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Power converters in Europe

We used these USB converters to charge our phones ...etc...worked great in Spain.....FC RoHS model ca 23 ...bought on Amazon
you could plug in 2 USB cords.....

Posted by
51 posts

Converters aren't needed for charging phones in Spain or elsewhere in Europe -- only adapters -- as phones these days are dual voltage. Generally, converters are only necessary for items that aren't dual voltage, such as flat irons etc. Phones, laptops, e-readers, cameras, and the like can all be charged in Europe using an adapter. We sell both Continental Europe Adapters and Britain/Ireland adapters online in our online travel store for a dollar.

Posted by
8889 posts

USB "chargers", as supplied with most phones, are converters. They convert the electricity coming out the wall (110V 60Hz AC or 230V 50 Hz AC depending on which side of the Atlantic you are) into USB standard 5V DC, which is what phones etc. want.
Phones are not "dual voltage", their chargers are.

If you buy a new USB charger/converter with round European pins on it, that is all you need. And any electronic shop in Europe, or online, will sell them.

Edit: Not trying to annoy anybody, just being technically correct.

Posted by
17940 posts

OK, let's be technical.

You are correct, and I've said this all along, USB chargers ARE voltage converters. But, they are not "dual voltage", they are "multi-voltage"; that is, they accept any voltage (not just two voltages) between 100VAC and 240VAC. They probably accept voltages outside that range, too, but that is pretty much the range for the world (western Australia used to be 250VAC, but now, it looks like, that has been lowered to 240VAC. Japan is 100VAC (50 or 60 Hz), the US is nominally 120VAC, the EU is trying to standardize at 230VAC, some countries (Australia) are 240VAC. A USB "charger" will accept anything into which you plug it.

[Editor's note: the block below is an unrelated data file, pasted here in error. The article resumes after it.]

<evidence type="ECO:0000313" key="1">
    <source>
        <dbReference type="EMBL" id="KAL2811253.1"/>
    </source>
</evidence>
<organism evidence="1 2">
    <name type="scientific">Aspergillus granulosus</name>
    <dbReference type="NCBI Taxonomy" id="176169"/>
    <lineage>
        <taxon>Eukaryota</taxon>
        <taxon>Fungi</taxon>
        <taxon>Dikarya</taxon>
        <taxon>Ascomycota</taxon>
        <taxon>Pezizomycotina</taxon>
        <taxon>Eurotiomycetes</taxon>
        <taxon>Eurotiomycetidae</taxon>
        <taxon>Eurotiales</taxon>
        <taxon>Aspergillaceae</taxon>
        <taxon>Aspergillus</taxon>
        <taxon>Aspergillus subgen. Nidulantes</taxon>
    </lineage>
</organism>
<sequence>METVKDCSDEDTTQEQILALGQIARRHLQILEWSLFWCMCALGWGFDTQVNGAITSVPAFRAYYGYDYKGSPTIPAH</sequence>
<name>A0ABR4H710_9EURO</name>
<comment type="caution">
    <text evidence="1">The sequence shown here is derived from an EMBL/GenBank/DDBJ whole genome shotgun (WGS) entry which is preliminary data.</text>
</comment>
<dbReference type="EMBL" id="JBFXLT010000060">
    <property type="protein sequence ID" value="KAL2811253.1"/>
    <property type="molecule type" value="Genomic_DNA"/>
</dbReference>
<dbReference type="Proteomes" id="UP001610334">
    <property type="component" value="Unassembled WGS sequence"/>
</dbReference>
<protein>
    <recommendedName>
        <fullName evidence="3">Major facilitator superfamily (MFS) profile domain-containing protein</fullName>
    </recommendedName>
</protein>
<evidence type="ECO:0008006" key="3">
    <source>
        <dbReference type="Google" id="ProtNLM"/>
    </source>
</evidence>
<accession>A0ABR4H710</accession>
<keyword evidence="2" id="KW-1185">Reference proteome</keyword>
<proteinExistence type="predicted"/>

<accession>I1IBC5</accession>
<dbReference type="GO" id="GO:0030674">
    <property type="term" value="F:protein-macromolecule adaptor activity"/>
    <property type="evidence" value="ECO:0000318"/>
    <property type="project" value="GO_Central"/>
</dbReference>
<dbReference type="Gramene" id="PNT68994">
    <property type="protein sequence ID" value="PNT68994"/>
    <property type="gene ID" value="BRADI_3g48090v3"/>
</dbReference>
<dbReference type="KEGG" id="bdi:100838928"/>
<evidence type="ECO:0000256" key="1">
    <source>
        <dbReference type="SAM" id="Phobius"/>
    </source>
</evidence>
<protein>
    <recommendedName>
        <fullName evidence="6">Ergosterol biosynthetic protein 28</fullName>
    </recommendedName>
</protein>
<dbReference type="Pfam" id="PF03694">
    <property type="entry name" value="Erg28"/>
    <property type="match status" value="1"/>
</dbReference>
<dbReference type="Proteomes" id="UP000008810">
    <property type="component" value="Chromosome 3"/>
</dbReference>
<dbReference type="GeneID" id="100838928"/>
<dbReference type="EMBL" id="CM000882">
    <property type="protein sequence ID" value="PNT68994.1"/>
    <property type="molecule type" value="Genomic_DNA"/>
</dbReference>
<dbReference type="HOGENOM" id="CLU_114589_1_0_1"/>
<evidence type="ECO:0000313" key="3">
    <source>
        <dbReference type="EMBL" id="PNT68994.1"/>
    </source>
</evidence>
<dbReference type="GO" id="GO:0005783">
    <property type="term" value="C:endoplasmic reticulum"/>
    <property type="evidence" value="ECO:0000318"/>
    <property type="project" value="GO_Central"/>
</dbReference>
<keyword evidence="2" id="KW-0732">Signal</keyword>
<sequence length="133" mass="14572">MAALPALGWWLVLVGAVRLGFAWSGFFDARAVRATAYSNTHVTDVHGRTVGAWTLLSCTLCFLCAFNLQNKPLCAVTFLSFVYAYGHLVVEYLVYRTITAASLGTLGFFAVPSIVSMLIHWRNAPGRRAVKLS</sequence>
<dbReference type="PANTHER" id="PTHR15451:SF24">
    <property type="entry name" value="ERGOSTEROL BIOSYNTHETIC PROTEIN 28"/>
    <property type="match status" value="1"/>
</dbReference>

In the case of the product being promoted by Archer65, it converts 12VDC from a car battery to 5VDC for your phone. That's not unusual; many products are available for the same purpose. That product claims to be CE "tested and certified". Having previously done the work to put the CE symbol on a product, I can tell you that CE is a "self-certification". The manufacturer analyzes the safety of the product using guidelines specified by CE and then puts the CE symbol on the product. You must keep your work in a file that CE an see if there is ever a safely issue, but other than that, CE never sees or reviews your work. There is no such thing as CE testing and certification, like you would have with UL or CSA.

Dual voltage is an entirely different animal. It's primarily used with resistance heating devices, like flat irons, where a switch aligns elements that are designed for 110V to 125V to accept two (dual) voltages, in parallel for low voltage (110-125 V) input or in series for high voltage (220-250 V) input.

BTW, I did acquire online a USB converter with round pins so I can use it in Europe without an adapter (no worry about leaving the adapter in the wall or taping the two together).

Posted by
31 posts

All I'm going to add is I've fried 2 electric razors so far not thinking (I will never learn).

Rule of thumb: Does it have a motor? You need a converter. Just about everything else you can use an adapter.

Posted by
17940 posts

??????

Does it have a motor? You need a converter.

The electric razor I had 30 years ago was dual voltage; it had a switch to change it from "115V to 230V". My last one was a rechargeable, and the built-in charger was multi-voltage. Both had motors, but I didn't need a converter, just a plug adapter.

Just about everything else you can use an adapter.

Most hair dryers, flat irons, and curlers sold in this country only run on 115V. You have to have a converter to use one of them in Europe. Better yet, leave it at home.

Whatever you use, check the nameplate for "Input voltage" before you take it. If it says (for example, 120V), don't take it without taking a voltage converter.

Posted by
31271 posts

corpkid,

"Rule of thumb: Does it have a motor? You need a converter. Just about everything else you can use an adapter."

That may have been true with older shavers, but usually not the case now. The charger on my rechargeable shaver is designed for operation from 100-240 VAC and works just fine in Europe with just a Plug Adaptor.